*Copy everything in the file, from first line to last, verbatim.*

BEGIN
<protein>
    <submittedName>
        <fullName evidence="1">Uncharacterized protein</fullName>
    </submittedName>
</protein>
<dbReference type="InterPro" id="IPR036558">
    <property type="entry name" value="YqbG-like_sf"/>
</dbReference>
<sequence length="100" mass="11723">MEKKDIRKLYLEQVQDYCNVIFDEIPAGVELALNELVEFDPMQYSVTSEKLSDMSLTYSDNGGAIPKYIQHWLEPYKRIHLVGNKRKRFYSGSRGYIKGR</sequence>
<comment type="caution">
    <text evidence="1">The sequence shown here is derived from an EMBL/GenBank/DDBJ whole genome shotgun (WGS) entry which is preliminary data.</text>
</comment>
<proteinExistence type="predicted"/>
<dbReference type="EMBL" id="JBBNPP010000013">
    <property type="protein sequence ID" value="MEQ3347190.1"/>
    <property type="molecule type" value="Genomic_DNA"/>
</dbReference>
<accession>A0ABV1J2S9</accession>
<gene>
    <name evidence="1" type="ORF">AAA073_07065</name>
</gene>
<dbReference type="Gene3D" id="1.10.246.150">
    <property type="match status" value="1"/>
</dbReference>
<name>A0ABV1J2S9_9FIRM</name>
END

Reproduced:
<protein>
    <submittedName>
        <fullName evidence="1">Uncharacterized protein</fullName>
    </submittedName>
</protein>
<dbReference type="InterPro" id="IPR036558">
    <property type="entry name" value="YqbG-like_sf"/>
</dbReference>
<sequence length="100" mass="11723">MEKKDIRKLYLEQVQDYCNVIFDEIPAGVELALNELVEFDPMQYSVTSEKLSDMSLTYSDNGGAIPKYIQHWLEPYKRIHLVGNKRKRFYSGSRGYIKGR</sequence>
<comment type="caution">
    <text evidence="1">The sequence shown here is derived from an EMBL/GenBank/DDBJ whole genome shotgun (WGS) entry which is preliminary data.</text>
</comment>
<proteinExistence type="predicted"/>
<dbReference type="EMBL" id="JBBNPP010000013">
    <property type="protein sequence ID" value="MEQ3347190.1"/>
    <property type="molecule type" value="Genomic_DNA"/>
</dbReference>
<accession>A0ABV1J2S9</accession>
<gene>
    <name evidence="1" type="ORF">AAA073_07065</name>
</gene>
<dbReference type="Gene3D" id="1.10.246.150">
    <property type="match status" value="1"/>
</dbReference>
<name>A0ABV1J2S9_9FIRM</name>